The trade paperback edition of the highly buzzed about YA debut from Mark Oshiro, Anger Is a Gift follows a boy from Oakland as he falls in love amidst the chaos of modern America.
*31st Annual Lammy Finalist for LGBTQ Children’s/Young Adult category*
*2019 ALA Schneider Family Book Award Teen Winner*
*Buzzfeed's 24 Best YA Books of 2018*
*Vulture's 38 Best LGBTQ YA Novels*
*Book Riot's Best Books 2018*
*Hyable's Most Anticipated Queer YA Books of 2018*
*The Mary Sue's 18 Books You Should Read in 2018*
Moss Jeffries is many thingsconsiderate student, devoted son, loyal friend and affectionate boyfriend, enthusiastic nerd.
But sometimes Moss still wishes he could be someone elsesomeone without panic attacks, someone whose father was still alive, someone who hadn’t become a rallying point for a community because of one horrible night.
And most of all, he wishes he didn’t feel so stuck.
Moss can’t even escape at schoolhe and his friends are subject to the lack of funds and crumbling infrastructure at West Oakland High, as well as constant intimidation by the resource officer stationed in their halls. That was even before the new regulationsit seems sometimes that the students are treated more like criminals.
Something will have to changebut who will listen to a group of teens?
When tensions hit a fever pitch and tragedy strikes again, Moss must face a difficult choice: give in to fear and hate or realize that anger can actually be a gift.
About the Author
MARK OSHIRO is the Hugo-nominated writer of the online Mark Does Stuff universe (Mark Reads and Mark Watches), where they analyze book and TV series. They were the nonfiction editor of Queers Destroy Science Fiction! and the co-editor of Speculative Fiction 2015, and are the President of the Con or Bust Board of Directors. When not writing/recording reviews or editing, Oshiro engages in social activism online and offline. Anger Is a Gift is their acclaimed debut YA contemporary fiction novel.
Most Helpful Customer Reviews
I can't recommend this book enough. It touched my heart, gave me joy, made me cry, and connected me to the power of anger. It's a YA book, but don't let that restrict you if you don't fit the demographic. As an adult, I was overwhelmed with amazement by Anger Is a Gift.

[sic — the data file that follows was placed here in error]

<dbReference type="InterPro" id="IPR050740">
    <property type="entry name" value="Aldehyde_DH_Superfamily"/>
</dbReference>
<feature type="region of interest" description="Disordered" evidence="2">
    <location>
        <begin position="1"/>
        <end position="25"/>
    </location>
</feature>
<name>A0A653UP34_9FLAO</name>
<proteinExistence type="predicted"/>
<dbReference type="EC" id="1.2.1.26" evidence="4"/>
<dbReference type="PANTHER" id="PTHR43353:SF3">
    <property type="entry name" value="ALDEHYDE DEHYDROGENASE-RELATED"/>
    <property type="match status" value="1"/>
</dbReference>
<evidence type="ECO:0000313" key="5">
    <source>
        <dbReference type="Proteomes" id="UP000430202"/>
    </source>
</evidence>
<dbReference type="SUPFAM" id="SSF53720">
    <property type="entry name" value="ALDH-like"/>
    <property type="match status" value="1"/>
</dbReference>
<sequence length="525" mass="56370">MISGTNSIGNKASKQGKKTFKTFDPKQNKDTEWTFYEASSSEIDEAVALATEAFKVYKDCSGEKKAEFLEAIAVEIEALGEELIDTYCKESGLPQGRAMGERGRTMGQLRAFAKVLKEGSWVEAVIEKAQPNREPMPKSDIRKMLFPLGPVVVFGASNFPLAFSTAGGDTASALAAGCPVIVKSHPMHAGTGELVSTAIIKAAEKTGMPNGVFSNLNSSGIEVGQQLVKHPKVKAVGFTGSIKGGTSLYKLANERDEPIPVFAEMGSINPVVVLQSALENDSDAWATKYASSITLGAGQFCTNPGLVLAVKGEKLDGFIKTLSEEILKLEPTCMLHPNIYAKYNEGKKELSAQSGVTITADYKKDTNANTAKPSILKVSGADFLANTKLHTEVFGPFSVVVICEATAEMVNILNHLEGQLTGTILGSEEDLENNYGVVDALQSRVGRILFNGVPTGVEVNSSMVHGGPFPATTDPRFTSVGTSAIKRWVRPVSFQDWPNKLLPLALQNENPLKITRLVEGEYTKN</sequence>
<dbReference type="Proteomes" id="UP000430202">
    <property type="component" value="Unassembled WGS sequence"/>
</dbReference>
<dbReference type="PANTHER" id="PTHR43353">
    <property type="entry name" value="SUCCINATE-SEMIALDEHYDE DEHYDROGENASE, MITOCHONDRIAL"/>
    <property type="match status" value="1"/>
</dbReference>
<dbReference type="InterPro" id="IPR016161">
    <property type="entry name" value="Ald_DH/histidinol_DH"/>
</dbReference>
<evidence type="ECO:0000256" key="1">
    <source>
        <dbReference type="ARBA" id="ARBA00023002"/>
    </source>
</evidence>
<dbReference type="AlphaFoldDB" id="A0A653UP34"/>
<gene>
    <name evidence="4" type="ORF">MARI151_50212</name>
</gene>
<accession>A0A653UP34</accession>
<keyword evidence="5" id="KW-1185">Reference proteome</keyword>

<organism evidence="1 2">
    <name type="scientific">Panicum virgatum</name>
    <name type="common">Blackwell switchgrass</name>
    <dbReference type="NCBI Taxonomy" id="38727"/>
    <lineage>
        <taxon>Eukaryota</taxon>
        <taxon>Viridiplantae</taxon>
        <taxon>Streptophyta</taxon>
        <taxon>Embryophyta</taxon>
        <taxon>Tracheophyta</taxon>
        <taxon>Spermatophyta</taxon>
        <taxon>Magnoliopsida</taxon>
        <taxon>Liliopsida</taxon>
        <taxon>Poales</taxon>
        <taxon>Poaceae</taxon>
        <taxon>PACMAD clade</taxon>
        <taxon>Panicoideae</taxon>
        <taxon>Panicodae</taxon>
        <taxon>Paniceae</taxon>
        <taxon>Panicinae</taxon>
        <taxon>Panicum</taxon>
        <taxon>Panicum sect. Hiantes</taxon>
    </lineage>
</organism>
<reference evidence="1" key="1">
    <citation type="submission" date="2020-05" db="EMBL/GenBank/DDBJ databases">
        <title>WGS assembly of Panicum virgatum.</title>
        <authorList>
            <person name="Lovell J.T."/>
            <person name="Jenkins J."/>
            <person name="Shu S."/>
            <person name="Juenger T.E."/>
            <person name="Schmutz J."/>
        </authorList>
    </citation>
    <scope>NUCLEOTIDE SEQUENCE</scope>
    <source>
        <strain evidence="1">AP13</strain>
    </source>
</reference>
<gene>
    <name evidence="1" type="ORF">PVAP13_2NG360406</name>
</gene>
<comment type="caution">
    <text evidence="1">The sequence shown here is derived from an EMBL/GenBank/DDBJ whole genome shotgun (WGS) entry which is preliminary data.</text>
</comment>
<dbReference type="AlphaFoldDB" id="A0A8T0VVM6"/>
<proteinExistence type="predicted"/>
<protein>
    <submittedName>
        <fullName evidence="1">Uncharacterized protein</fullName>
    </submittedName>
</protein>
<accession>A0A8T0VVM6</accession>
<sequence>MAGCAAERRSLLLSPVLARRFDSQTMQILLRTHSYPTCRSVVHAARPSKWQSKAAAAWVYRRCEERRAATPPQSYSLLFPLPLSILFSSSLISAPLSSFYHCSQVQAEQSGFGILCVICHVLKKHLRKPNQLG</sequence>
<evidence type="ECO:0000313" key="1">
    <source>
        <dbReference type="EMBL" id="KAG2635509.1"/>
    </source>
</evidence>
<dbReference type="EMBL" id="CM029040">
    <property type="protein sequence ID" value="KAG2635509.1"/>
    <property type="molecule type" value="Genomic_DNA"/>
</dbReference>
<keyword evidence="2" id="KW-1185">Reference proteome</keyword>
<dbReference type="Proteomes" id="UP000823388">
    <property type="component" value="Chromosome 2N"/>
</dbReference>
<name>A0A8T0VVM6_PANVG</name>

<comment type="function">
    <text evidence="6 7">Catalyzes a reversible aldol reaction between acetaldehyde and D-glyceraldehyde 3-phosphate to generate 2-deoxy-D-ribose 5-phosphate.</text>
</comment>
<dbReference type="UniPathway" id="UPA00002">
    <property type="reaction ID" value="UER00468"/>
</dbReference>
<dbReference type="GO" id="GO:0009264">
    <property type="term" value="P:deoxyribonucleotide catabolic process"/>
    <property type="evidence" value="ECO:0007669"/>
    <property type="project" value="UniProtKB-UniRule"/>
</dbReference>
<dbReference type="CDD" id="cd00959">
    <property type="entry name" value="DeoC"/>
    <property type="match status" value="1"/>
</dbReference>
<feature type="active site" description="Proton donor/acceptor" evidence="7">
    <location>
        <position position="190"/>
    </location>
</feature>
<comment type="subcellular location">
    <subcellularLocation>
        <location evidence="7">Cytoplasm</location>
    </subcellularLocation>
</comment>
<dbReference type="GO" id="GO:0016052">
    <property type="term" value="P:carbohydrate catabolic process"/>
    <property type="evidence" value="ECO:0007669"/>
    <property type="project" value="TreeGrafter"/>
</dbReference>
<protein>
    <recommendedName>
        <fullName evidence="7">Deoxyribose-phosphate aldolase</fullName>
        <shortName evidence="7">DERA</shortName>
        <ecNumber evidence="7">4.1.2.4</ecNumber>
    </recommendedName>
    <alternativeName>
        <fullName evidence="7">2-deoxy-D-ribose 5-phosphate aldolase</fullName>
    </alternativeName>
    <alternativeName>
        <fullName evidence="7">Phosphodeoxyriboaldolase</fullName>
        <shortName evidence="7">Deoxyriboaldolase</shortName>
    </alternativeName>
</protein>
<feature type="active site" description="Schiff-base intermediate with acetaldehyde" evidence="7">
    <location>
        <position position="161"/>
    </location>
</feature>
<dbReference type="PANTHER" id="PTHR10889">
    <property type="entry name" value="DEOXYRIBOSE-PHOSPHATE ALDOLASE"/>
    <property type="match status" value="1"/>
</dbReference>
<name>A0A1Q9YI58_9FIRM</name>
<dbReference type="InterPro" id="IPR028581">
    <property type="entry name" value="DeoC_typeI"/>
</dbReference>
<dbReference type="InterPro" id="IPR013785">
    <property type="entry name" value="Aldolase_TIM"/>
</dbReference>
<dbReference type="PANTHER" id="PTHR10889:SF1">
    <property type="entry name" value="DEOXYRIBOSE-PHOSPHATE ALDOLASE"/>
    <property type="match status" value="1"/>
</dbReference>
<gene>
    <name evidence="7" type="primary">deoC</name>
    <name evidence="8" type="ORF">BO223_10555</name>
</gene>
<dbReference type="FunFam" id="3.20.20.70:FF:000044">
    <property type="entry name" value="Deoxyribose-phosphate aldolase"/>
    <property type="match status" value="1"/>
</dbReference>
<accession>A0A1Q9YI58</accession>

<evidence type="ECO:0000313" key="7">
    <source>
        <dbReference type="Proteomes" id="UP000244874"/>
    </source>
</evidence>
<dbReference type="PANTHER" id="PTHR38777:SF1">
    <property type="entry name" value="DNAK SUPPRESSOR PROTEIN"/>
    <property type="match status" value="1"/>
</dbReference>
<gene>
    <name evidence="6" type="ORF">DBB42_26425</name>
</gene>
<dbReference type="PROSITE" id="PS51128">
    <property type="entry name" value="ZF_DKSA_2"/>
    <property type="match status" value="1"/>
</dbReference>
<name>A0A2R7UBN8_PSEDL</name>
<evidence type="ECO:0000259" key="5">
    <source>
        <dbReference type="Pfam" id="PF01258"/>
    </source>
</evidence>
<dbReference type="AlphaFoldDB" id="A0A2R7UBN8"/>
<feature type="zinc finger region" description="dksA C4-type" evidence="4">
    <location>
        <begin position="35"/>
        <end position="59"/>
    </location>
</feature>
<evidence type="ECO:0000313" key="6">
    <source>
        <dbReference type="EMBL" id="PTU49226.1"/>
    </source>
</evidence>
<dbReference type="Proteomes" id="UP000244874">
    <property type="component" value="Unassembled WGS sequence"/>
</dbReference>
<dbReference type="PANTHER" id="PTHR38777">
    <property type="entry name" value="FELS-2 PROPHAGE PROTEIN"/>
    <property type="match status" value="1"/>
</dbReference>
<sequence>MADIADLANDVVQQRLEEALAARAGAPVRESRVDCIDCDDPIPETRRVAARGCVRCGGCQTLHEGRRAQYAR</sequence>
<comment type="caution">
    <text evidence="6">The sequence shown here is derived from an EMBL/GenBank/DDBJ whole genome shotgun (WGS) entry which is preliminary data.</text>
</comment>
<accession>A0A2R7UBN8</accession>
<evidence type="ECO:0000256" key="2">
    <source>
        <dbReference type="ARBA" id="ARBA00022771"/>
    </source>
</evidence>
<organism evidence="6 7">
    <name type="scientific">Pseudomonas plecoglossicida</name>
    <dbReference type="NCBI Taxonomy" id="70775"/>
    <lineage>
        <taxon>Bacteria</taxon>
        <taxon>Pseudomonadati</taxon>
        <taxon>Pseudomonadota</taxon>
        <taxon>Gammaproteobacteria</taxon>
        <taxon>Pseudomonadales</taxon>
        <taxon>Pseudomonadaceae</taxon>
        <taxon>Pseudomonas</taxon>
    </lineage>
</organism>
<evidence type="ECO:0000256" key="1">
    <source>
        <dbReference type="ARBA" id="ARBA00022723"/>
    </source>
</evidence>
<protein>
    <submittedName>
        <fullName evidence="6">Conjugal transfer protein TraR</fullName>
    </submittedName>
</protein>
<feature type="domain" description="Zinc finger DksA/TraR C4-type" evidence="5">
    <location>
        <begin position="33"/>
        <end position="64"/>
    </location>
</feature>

This is an incredibly powerful novel about resilience in the face of adversity and loss. It is about community. It is about taking a stand against the system of oppression, even if it seems hopeless. This is an incredibly difficult read, but it is such an important read. The Bay Area, and Oakland especially, has a long history of activism and holding the police accountable yet there is a long documented history of police brutality there. This novel shines a light on what it is like to be a person of color in countless cities around the United States. Anger is a Gift follows sixteen year old Moss and his diverse group of friends at the start of their junior year at West Oakland High School - a dilapidated school that the system may as well have forgotten about. Peeling paint, missing ceiling tiles, not enough books to go around; funding having been restricted due to low test scores, a choice that has doomed the students to an endless cycle. Even the College Fair proves to reinforce the self-fulfilling prophesy these disenfranchised kids cannot achieve success and better their positionality. Juxtaposed against any of the other area high schools, the kids at West Oakland High have the deck stacked against them. This is a contemporary dystopian, except that this is currently happening across the country. It begins with random locker searches, but things quickly escalate. The kids decide to organize, to execute their first amendment rights. Reading the events unfold felt like reading the news; crippling to the injustices in the world and feeling almost powerless to stop it. And as we have become all too aware of, the media's role in shaping the narrative of public discourse helps to continue the system of disenfranchisement. I appreciated Esperanza's character a lot. She is Hispanic but having been adopted by well-off, well educated white parents in the posher neighborhood of Piedmont, circumstances that all afforded her privilege that she was not aware of. The journey that she takes, in witnessing the differing realities that she and her best friend Moss inhabit due to the circumstances of their homes firsthand was incredibly powerful for me, and added a layer of complexity to the narrative. She learns how to be a better ally, and as a result so did I. The novel was a bit slow to start, but I think that pacing was important as the reader gets to know the characters and the system of oppression that they live in. I came to care deeply for them, and that made the novel all the more powerful as the narrative progressed and things escalated. In addition to exploring issues of race, this novel also delves into gender and sexual identity with gay, nonbinary, queer, and trans characters. cw: police brutality, violence, death, loss of a parent, racial profiling, racism, religious intolerance This is a love poem to those activists that stand up for what is right and a rallying call to action for those on the sidelines. It also provides context on how to be an ally in a masterful manner. I recognize my privilege and my positionality in this society, and I'm not going to pretend I understand or can relate to POC's suffering to even the slightest degree. But I will stand by you, because I do understand that our justice system is UNjust and NEEDS to be transformed. I cannot recommend this book enough both to everyone. Thank you to NetGalley for providing me a copy of the book in exchange for my honest review.